Mergers and acquisitions has to become the name of the game in the space. U.S. regulators -- not much else --stand in the way of content owners and network providers making the logical choice by consolidating. That might be an impossible hurdle to overcome.
Precedent, however, does exist. In the United States, the Federal Communications Commission, over the course of the last 15 to 20 years, not only permitted but facilitated and encouraged a massive amount of consolidation in the radio business. It relaxed ownership limits -- with the full support of then President Clinton -- and approved mega-mergers left and right.
These decisions left radio listeners with an inferior, cookie-cutter product dominated by fewer than a handful of companies. Interestingly, the weak regulation rendered broadcast radio irrelevant, relative to new media, particularly Internet radio. Radio companies effectively stopped competing against one another, failing to react, until recently, to new and innovative threats.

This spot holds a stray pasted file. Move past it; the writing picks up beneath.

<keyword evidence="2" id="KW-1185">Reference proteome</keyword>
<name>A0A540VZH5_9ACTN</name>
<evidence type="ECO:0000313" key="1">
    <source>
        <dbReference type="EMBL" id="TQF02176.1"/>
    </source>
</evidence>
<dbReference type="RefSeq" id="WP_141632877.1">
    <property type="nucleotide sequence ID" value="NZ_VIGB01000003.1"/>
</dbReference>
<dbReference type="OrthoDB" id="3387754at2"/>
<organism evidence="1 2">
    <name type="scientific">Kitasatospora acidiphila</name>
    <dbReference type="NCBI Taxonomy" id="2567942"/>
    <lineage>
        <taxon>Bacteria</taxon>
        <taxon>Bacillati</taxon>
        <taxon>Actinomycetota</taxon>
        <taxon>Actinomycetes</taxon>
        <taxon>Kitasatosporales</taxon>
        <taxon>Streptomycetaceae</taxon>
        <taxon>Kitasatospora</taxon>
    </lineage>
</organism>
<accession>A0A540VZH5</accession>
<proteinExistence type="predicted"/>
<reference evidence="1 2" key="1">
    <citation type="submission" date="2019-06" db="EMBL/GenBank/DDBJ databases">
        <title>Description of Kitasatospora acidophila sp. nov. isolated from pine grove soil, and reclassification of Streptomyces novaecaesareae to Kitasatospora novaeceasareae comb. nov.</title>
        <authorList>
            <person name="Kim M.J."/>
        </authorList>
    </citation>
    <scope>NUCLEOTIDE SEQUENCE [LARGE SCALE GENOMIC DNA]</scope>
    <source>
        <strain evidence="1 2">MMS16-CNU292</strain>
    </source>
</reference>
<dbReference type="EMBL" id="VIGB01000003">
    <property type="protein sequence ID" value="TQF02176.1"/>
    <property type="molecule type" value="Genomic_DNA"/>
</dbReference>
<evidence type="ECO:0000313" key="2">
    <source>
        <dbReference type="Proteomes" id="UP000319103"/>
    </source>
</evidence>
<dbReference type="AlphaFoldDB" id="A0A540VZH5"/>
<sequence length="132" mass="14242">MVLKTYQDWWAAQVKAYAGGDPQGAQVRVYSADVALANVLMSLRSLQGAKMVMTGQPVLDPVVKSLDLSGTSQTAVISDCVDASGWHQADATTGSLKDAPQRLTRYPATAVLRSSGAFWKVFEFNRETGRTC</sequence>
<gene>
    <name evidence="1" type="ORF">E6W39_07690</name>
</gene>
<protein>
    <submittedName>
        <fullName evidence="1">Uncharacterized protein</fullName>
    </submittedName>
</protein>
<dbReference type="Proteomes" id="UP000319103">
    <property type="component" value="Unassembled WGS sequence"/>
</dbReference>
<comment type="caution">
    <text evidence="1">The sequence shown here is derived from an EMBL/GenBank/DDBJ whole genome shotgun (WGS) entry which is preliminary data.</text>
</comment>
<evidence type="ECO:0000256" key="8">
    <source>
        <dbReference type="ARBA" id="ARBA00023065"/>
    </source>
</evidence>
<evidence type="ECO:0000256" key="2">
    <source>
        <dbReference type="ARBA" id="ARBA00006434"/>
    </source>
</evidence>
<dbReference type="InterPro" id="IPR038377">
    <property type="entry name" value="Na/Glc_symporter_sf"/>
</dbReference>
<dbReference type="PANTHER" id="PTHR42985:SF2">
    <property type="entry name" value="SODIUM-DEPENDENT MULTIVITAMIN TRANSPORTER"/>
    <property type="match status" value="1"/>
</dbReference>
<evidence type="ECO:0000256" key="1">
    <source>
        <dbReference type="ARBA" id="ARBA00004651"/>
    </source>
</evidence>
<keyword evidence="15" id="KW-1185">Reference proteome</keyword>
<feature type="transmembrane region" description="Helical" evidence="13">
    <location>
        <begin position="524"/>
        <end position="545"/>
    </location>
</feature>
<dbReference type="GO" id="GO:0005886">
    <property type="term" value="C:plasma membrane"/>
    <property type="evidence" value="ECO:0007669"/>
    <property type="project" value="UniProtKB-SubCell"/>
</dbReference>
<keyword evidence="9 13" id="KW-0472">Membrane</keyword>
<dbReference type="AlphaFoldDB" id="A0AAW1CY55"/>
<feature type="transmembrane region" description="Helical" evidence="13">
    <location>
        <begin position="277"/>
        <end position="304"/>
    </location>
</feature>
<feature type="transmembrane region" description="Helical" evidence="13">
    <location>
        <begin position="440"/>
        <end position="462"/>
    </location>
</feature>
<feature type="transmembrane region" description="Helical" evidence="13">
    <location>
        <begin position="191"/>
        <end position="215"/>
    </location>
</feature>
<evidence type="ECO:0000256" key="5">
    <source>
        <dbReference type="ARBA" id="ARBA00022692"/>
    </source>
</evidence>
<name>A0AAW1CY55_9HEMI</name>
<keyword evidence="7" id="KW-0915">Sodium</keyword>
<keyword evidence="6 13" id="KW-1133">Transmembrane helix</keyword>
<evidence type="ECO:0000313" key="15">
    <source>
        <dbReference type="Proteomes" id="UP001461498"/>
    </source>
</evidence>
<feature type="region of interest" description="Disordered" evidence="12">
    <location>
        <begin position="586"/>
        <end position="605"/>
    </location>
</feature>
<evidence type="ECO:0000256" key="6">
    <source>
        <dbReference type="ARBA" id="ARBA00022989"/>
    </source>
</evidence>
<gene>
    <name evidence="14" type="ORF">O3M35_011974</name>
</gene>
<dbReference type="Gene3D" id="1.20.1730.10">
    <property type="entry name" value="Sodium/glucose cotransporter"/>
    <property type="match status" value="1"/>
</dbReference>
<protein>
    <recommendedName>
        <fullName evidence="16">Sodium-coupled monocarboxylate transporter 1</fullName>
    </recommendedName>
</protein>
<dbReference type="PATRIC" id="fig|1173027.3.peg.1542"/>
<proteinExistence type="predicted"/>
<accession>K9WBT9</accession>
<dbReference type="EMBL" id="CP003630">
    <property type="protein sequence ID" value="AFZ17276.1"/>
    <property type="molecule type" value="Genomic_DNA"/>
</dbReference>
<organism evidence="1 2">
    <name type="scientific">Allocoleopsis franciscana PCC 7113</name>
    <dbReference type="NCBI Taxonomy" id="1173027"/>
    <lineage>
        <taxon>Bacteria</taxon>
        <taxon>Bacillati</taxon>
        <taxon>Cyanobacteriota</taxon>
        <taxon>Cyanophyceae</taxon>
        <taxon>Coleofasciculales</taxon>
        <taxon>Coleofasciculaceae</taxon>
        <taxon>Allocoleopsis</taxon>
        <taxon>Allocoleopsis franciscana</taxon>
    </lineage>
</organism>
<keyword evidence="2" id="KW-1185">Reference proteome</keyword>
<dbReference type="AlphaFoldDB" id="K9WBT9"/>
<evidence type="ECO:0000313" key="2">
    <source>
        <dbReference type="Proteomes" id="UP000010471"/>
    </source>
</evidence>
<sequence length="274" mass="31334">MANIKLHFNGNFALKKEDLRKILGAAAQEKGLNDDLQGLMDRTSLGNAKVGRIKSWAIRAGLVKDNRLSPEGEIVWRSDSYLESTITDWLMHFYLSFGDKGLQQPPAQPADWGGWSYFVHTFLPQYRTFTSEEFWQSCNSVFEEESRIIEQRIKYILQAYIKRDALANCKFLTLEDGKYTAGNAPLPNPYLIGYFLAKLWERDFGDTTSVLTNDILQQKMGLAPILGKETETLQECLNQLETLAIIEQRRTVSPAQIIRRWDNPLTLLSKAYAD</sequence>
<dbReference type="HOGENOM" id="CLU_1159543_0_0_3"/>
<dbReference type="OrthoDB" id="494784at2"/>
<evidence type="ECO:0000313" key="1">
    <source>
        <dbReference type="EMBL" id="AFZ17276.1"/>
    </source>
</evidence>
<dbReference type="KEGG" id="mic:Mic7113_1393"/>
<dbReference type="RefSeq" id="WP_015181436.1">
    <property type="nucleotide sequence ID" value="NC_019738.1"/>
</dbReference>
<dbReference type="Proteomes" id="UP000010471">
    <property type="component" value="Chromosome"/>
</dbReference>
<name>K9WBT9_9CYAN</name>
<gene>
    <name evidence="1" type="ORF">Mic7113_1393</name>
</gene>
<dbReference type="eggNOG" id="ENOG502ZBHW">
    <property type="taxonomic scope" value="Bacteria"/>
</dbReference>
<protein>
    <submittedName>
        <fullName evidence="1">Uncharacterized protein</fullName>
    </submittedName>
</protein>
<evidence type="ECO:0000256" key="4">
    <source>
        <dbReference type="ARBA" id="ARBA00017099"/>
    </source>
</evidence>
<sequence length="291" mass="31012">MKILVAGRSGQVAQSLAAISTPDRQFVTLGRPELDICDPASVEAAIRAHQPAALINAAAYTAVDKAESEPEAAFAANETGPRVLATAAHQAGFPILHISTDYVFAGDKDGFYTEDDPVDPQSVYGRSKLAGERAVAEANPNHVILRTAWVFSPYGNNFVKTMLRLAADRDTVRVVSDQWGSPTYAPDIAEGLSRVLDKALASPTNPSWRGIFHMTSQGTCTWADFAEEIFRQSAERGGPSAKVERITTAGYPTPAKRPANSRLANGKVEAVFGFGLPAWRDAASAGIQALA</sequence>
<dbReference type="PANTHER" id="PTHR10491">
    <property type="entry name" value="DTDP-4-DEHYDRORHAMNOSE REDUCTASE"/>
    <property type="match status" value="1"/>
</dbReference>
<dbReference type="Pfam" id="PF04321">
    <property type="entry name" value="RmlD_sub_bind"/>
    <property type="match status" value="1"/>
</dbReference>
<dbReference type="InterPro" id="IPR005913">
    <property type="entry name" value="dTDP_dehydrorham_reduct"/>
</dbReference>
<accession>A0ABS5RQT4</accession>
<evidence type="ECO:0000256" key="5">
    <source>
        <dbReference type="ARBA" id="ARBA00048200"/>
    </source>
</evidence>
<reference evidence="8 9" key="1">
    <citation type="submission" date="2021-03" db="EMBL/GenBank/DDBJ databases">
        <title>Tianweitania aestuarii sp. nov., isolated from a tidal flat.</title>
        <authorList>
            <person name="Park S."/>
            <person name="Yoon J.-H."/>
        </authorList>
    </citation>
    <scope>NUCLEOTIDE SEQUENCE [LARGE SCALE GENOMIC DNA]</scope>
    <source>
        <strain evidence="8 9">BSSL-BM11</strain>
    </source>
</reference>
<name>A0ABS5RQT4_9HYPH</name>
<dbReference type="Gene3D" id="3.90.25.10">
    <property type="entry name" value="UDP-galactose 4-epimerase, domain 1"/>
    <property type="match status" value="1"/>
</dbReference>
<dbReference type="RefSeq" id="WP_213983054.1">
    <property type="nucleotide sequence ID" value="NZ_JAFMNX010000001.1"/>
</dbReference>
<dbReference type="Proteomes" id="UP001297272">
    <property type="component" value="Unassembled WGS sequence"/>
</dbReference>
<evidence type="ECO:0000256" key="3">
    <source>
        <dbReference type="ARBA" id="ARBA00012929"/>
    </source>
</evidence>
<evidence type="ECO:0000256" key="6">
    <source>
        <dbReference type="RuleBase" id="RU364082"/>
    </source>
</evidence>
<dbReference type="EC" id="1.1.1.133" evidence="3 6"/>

There's also precedent in Canada. I have written about it
rule the media and telecommunications spaces in the country.
My article tells much of the story. In a nutshell, Rogers and Bell own the delivery systems (e.g., wireless, cable, satellite), the media outlets (e.g., regional and national networks, including sports) and all or part of Canada's most important sports teams (e.g., Toronto Maple Leafs, Toronto Blue Jays, Toronto Raptors, Montreal Canadiens). While American media and telecom companies could never reach anything that even approaches this size or scale, they should try.
What amounts to a partnership between Rogers and Bell (no matter how much they play up their fierce competition in the media) is quite possibly the biggest story that investors ignore. American media and telecom executives should pay attention and take notes as well.
In terms of size, Viacom ranks in between smaller (and regional) MSG and larger media conglomerate
. These three companies need to find a way to hook up, preferably through M&A, but, at the very least, via partnership.
The Feds would have none of it.